The news over the last several years has been filled with data compromises at a number of high profile American companies, including a few banks. A number of these compromises were due to cyber attackers using malware to gain a foothold on a machine on the internal network, then using that machine as an observation point to further learn about and exploit the systems housing sensitive data. And, as we’ve learned, the malware we don’t know about is the most dangerous kind. This trend puts signature based antivirus products at a disadvantage, since they are primarily designed to detect known malware.
On March 30, 2015, the Federal Financial Institutions Examination Council (FFIEC) released a joint statement titled Destructive Malware to help financial institutions understand the current threats posed by malware, and they also provided a list of controls to help reduce the likelihood of a malware infection. While the FFIEC guidance is informative, it is rather broad in its control recommendations. Below is a list of specific controls that can help reduce the threats posed by malware infections.
Endpoint (Host) Controls
- Deploy Microsoft’s Enhanced Mitigation Experience Toolkit (EMET). EMET is designed to block exploit techniques commonly used by malware authors. It is considered a defense in depth control that is complementary to antivirus software, but should not be considered a replacement for such. EMET integrates directly into Active Directory, providing central configuration and management. The tool is freely available from Microsoft.
- Use antivirus software that has heuristic detection capability. Heuristic analysis techniques provides antivirus software the added capability to analyze the characteristics and operating behavior of a flagged file to help determine if the file is indeed malware. This process helps identify previously unidentified malware that “acts” similar to known malware.
- Implement an application control or whitelisting software product that can enforce the running of only “whitelisted” applications on specific systems. This process limits the running of programs (including malware) that have not been previously authorized by administrators.
- Implement a network intrusion prevention system (IPS) that employs not only signatures, but also anomaly or behavior analysis. IPSs are commonly deployed in financial environments, but a number of the systems currently on the market rely solely upon signature based detection of attacks and malware. A better solution is to utilize a product that provides signature based detection along with a form of anomaly or behavior based detection. This additional capability identifies network traffic that does not meet the previously base lined profile. For example, one or more workstations suddenly communicating to an unknown system on the Internet would likely trigger an alert.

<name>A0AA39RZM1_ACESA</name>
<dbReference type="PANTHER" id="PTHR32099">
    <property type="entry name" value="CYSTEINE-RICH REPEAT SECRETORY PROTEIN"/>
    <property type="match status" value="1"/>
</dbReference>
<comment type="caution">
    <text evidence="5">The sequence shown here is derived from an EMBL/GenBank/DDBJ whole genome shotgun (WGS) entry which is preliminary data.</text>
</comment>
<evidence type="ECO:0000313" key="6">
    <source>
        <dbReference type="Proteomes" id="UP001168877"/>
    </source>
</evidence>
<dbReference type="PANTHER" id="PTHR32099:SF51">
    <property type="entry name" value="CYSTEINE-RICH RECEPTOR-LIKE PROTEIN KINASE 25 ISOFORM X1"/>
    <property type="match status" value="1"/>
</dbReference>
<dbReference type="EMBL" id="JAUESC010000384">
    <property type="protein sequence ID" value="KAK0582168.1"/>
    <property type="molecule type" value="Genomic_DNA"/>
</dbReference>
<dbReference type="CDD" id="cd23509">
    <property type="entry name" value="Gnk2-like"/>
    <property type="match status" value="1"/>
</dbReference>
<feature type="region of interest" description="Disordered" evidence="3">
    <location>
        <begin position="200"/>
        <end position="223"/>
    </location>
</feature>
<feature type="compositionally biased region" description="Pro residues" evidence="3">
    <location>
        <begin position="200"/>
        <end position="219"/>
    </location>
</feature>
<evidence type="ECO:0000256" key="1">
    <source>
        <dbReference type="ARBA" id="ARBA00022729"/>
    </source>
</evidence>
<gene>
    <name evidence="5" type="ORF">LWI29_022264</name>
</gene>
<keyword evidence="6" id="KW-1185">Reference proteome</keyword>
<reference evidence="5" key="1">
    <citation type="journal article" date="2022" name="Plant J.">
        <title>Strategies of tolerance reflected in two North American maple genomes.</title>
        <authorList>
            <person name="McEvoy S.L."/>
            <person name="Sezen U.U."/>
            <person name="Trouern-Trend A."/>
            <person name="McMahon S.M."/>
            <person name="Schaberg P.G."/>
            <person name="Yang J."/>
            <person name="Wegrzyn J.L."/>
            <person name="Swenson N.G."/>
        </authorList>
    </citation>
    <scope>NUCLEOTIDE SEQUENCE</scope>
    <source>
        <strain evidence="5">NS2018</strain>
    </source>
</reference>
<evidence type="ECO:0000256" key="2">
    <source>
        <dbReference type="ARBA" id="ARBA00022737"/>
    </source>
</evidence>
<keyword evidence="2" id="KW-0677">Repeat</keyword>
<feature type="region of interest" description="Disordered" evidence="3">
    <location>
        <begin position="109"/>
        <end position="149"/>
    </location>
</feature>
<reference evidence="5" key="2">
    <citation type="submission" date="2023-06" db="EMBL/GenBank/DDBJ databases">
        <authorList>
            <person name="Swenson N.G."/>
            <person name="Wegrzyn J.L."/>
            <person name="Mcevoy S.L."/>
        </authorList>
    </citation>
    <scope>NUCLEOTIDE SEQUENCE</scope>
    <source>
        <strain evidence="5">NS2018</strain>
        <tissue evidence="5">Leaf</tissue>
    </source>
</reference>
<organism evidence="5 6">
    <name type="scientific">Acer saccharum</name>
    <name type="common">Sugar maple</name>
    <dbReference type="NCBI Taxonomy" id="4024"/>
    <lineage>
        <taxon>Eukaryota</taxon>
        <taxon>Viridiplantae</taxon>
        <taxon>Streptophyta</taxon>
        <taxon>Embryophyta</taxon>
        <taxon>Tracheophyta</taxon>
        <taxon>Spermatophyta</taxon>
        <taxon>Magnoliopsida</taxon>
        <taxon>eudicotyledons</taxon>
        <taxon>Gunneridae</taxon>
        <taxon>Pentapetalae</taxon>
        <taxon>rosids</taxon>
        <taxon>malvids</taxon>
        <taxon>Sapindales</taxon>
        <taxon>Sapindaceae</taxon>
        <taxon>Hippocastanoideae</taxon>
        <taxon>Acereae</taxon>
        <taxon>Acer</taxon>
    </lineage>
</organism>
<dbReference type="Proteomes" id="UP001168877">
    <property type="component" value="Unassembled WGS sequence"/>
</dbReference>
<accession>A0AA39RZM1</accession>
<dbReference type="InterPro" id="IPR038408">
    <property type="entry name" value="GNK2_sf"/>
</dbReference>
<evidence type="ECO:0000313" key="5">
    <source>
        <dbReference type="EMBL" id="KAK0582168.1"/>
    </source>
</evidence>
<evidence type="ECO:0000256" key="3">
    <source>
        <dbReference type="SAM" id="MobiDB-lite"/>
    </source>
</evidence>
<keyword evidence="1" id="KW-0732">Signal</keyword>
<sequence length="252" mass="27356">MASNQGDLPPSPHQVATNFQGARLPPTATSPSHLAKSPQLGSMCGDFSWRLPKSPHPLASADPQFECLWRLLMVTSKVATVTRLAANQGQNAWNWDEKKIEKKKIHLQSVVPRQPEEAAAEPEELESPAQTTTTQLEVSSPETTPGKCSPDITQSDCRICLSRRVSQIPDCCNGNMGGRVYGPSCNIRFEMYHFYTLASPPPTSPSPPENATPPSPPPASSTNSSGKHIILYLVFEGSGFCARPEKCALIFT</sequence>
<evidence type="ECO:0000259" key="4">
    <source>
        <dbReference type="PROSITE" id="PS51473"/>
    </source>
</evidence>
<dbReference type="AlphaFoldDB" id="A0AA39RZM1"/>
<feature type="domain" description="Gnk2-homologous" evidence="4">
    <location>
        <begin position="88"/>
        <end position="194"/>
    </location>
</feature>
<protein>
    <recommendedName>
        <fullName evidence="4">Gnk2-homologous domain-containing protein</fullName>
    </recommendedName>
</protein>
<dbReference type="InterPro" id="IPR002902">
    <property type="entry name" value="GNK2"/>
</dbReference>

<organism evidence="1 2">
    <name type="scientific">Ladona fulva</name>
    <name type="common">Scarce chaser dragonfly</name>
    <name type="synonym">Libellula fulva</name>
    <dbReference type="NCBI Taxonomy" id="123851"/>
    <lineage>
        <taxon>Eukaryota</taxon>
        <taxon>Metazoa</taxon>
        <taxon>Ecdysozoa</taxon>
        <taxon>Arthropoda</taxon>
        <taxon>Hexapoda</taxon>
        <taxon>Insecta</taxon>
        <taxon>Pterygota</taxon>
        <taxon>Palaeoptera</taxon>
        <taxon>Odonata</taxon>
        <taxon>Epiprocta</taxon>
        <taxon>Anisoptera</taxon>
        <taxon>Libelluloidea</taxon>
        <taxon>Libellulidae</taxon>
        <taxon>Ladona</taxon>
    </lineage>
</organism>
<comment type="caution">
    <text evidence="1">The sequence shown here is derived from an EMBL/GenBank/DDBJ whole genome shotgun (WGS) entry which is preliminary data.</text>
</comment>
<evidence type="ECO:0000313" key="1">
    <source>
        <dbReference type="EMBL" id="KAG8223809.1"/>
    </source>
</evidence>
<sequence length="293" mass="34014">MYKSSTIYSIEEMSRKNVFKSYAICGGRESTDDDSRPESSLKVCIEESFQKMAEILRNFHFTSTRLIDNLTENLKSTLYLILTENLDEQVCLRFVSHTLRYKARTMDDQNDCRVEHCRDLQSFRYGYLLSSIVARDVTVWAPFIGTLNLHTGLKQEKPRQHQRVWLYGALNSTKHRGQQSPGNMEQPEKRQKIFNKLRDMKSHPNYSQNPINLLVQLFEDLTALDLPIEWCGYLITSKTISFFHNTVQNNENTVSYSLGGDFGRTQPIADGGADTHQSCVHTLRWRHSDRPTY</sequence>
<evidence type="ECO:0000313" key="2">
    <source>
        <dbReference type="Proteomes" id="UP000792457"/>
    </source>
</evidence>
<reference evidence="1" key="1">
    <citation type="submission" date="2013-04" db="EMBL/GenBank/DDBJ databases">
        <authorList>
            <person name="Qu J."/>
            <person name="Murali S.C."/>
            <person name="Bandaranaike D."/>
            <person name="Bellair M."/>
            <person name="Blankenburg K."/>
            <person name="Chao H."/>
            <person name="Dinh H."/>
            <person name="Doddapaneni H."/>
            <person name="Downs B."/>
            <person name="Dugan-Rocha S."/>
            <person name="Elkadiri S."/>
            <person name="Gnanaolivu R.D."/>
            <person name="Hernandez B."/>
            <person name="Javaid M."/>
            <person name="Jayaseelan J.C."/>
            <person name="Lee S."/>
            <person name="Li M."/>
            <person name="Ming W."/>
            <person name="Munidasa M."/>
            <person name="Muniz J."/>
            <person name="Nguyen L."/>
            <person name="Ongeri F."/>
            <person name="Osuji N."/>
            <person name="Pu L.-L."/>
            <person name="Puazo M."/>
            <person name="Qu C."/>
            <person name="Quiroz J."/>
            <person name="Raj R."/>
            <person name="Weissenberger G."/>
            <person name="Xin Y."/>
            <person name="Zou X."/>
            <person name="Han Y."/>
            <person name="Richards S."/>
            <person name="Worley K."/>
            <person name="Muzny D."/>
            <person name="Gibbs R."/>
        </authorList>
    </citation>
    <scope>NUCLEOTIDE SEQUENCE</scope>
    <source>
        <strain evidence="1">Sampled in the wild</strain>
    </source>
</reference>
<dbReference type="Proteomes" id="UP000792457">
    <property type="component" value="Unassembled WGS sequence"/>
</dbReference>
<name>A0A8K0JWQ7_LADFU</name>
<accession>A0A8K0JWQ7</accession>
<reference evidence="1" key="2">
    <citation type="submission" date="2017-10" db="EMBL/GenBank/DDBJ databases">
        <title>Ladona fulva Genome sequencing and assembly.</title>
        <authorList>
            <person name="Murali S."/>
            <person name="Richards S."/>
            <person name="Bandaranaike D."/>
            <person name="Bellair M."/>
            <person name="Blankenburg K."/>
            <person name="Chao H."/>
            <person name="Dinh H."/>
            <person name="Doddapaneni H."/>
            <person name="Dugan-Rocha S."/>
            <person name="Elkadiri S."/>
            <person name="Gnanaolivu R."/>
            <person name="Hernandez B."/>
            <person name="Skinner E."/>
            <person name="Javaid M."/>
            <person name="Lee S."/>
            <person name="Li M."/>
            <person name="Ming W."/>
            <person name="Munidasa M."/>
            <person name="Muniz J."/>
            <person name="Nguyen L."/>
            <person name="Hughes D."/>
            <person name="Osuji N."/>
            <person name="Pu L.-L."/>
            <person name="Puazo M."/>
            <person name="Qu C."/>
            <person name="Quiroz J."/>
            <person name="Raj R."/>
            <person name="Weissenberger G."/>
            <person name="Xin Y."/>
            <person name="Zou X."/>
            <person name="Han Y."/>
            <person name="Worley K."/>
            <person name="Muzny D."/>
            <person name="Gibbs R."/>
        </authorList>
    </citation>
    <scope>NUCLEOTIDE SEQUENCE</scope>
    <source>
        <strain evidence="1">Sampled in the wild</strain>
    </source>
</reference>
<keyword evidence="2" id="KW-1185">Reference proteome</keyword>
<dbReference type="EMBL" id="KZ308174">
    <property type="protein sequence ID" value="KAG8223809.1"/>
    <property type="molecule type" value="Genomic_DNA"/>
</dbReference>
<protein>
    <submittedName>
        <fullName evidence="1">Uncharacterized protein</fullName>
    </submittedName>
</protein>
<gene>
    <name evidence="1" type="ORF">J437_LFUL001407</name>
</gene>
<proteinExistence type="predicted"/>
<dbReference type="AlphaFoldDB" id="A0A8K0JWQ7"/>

- Prevent employees from visiting web-based email sites and known malicious websites via web content filtering. Email is a commonly used vector for malware, and these websites likely do not apply the same level of controls on email storage as the company’s internal email system. It is also prudent to block inbound email containing specific attachments, such as executables. Plus, the evolution of smartphones has largely eliminated the need for access to personal email sites. Web content filtering can also be used to limit access to known malicious websites and can block web advertisements, and such, that can harbor malicious code.
- Limit inbound email from your own internal domain to help prevent spoofed spear phishing. Spear phishing is proven to be very effective, especially when an email looks to be originating from an internal email address, but is really coming from an unknown external sender. This is email spoofing. Technical controls are available with most email systems or gateways that disallow external email from entering the network that is from the company’s own domain. It would also be prudent to block inbound email containing specific attachments, such as executables.
- Implement egress filtering. By default firewalls allow internal traffic to proceed outbound, unless an access control list is applied to allow only specific traffic. Therefore, it is recommended to limit outgoing traffic to only that which is necessary to conduct business. This process can help block communications with unauthorized external entities and potentially prevent data exfiltration.
And lastly, please, please, train your employees to recognize and report social engineering attempts. We (humans) are the weak link that is often taken advantage of by cyber-attackers. Recent attacks have taught us that it only takes one person not doing the right thing to allow cyber-attackers a foothold.